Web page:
Tate Britain’s new exhibition, Ruin Lust, curated by Brian Dillon, Emma Chambers and Amy Concannon, is a wide ranging look at the way that ruins have been used in art from the seventeenth century through to the present day. Across a number of mediums, including sculpture, painting, photography and film, the works on display demonstrate the different readings, interpretations and influences that have come about from artists’ seemingly endless fascination with ruins, from the destruction of Pompeii to the gentrification of London’s East End.
What is interesting to see as one wanders around the space is the transformation which occurs when these spaces and objects are encountered. The approaches between the artists range from the speculative to the documentarian and from the reverent and mournful to the satirically comic. In each case, the ruins become more than simply buildings or spaces, instead transforming into placeholders and signifiers that take on an entirely different, multi-dimensional importance.
The first room addresses the scope of this transformation by juxtaposing John Martin’s restored The Destruction of Pompeii and Herculanium (1822) and John Constable’s Sketch for ‘Hadleigh Castle’ (c. 1828-9) with Jane and Louis Wilson’s large photographic print Azeville (2006). Within these three images are some of the major touchstones of the show; the ruin as memorial, as inspiration, as ideal, as foreshadowing, as de/recontextualised mass. In the gallery rooms which follow, these approaches are teased out through works which strike not only at notions of idealised beauty from a bygone era, but at suggestions of possible, sometimes dystopian futures.
It’s this positing of potential which makes for one of the most rewarding thematic threads through the exhibition. Beginning with Joseph Gandy’s Aerial cutaway view of the Bank of England from the south-east (1830) and Gustav Dore’s The New Zealander in London; A pilgrimage (1872), comes a refiguring of the ruin as an expression of anxiety or melancholy about the future. They raise the idea of the ruin as an inevitable destiny, or as a more damning or apocalyptic judgement on the present and its likely end. These works from the 19th Century sit alongside later works from the 20th and 21st Centuries, which show the results of German Bombing during the Second World War or the destruction of urban London either from neglect or as part of so-called renewal and development projects. This contrast between the hypothetical and the starkly realist is a powerful reminder of the way in which history seems to repeat and the place of ruins as signposts in that process. These considerations give the ruins a sort of sculptural presence, man-made shapes and places that have undergone a transformation from a largely applied architectural purpose into a more metaphorical, symbolic role, like granite milestones on a modern superhighway.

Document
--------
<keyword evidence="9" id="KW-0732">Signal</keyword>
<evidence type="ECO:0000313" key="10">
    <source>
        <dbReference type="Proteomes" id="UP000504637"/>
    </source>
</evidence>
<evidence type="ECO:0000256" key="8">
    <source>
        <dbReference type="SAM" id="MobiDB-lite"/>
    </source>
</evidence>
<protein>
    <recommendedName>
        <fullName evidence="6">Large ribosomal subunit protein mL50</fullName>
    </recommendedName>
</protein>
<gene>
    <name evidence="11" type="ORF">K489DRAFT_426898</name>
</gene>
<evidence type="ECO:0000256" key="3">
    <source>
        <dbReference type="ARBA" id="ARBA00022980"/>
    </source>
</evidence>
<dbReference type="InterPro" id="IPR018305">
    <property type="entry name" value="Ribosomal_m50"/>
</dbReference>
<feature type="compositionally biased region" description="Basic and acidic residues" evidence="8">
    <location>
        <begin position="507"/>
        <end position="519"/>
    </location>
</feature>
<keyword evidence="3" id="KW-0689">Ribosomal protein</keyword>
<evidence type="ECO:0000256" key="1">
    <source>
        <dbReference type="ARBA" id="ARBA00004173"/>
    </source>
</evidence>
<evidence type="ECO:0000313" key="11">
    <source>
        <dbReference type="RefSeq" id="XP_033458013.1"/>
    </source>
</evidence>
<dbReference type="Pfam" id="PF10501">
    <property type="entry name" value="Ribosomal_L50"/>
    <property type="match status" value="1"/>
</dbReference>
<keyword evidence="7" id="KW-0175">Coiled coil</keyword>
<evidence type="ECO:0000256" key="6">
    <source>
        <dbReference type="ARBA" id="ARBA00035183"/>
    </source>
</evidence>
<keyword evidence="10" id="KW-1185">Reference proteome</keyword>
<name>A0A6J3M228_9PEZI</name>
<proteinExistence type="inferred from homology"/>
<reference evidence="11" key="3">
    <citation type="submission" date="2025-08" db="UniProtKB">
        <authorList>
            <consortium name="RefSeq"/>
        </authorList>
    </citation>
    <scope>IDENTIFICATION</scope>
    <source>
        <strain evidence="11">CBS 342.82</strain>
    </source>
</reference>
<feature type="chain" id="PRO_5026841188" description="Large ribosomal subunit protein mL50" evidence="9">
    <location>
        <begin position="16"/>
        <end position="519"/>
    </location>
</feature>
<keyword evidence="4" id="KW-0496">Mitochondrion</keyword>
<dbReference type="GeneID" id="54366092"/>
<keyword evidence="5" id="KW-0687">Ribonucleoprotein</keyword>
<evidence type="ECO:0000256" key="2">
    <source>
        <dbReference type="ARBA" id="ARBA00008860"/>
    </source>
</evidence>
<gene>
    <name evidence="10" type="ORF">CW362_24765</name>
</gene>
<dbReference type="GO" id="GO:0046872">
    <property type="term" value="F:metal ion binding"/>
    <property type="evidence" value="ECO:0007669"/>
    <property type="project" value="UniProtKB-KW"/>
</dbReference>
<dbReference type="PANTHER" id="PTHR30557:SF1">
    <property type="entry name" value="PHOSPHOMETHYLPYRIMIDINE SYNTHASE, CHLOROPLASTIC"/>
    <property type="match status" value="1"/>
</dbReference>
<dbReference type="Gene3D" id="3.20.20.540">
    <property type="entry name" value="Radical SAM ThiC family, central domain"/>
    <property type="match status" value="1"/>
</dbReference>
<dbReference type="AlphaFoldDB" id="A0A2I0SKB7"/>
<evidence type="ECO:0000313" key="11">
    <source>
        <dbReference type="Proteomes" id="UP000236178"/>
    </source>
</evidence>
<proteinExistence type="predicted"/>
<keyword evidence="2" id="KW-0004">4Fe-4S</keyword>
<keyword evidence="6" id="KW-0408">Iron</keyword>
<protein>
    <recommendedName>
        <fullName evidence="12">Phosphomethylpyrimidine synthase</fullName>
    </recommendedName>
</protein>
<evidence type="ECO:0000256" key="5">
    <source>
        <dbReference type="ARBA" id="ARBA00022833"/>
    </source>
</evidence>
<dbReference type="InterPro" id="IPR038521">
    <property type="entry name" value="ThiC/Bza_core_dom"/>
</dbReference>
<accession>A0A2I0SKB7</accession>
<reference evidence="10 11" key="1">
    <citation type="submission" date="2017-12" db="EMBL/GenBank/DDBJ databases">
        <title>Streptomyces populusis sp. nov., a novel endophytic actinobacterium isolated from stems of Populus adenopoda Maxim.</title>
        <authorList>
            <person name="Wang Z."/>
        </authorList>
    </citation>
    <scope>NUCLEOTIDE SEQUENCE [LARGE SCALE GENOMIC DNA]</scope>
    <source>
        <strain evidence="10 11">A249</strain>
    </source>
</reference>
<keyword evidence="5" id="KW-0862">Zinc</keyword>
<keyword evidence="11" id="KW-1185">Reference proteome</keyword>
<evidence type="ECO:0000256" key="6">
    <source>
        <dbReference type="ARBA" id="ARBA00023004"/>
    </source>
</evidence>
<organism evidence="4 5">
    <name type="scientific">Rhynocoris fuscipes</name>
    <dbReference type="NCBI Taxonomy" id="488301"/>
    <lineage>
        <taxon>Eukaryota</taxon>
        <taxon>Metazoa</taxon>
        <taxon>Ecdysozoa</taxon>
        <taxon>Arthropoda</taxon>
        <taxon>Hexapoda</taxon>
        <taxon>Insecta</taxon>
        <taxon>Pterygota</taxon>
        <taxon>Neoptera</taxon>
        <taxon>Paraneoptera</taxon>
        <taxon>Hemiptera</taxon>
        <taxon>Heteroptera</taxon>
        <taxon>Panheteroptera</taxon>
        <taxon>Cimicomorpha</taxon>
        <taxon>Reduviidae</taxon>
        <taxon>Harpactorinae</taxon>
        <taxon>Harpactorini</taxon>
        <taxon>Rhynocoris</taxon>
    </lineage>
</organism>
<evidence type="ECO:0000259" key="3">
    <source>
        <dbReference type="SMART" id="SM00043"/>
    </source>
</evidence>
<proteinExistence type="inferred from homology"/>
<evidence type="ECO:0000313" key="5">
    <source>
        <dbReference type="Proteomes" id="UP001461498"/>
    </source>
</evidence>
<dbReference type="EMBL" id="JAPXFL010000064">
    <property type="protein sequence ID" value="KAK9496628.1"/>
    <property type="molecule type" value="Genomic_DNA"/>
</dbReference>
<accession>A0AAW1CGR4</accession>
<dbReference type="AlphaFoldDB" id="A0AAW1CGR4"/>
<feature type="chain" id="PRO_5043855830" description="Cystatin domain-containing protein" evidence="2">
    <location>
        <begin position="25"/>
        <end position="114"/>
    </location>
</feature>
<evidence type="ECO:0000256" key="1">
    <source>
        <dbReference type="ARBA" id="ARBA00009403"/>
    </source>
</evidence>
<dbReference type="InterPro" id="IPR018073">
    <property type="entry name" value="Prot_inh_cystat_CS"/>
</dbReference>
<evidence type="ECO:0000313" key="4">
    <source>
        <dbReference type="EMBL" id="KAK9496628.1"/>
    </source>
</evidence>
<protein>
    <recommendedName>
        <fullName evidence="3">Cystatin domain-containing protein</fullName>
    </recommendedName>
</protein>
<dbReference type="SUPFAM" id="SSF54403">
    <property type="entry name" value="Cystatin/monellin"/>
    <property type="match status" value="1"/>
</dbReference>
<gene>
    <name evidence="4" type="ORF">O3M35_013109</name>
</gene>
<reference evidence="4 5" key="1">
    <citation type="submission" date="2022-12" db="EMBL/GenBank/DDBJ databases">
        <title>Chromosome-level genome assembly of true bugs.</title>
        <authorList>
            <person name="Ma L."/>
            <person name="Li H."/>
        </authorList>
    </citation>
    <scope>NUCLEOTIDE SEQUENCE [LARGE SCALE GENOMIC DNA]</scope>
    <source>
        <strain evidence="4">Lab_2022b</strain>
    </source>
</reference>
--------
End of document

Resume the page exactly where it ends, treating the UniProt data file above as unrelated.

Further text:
This is also raised in a much lighter way in the single room installation 1984 and Beyond (2005-7) by Gerald Byrne. On three screens in the centre of the room is a restaging of a conversation amongst a group of science fiction writers which was first published in Playboy in 1963. The writers hold forth on their predictions for the future, which at times seem incredibly dated and comical. The effect is reinforced by the costuming of the men in horn rimmed spectacles, trench coats and of course, pipes. Around the walls of the room is a series of photographs showing so-called ‘relics’ of the 1960s which still survive in the present, from a pair of shoes to a classic car. The beautifully shot black and white images blur the line between documenting the past and situating it in the present, and speak to a wider ambiguity which so many of the other works in the exhibition touch on in relation to their ruinous inspiration, perhaps best summarised by Robert Smithson’s notion of ‘ruins in reverse’.
Tacita Dean’s two standout works, a collection of 8 photographs from the series The Russian Ending (2001) and the haunting Kodak (2006) also elevate the role of the ruin beyond the merely physical to a loaded symbol of transition and decay. In the film work Kodak (2006), set in the Kodak factory in Chalon-sur-Saone, Dean used the some of the last monochrome standard 16mm film stock produced by the company to shoot the black and white sections, a eulogy to a nearly obsolete medium and a suggestion of the dynamic power of spaces and objects in their final moments as they slip into the past. Her photographic series, so-called in reference to early Danish cinema’s convention of filming two endings to many of their films, a ‘happy ending’ for American film-goers and a ‘tragic ending’ for Russian audiences, also hints as the ruin as a changeable, mouldable construct, which can be used to render a wide spectrum of narratives, speaking to their dynamic and sculptural character.
Ruin Lust is on show at the Tate Britain in London until May 18.
By Will Gresson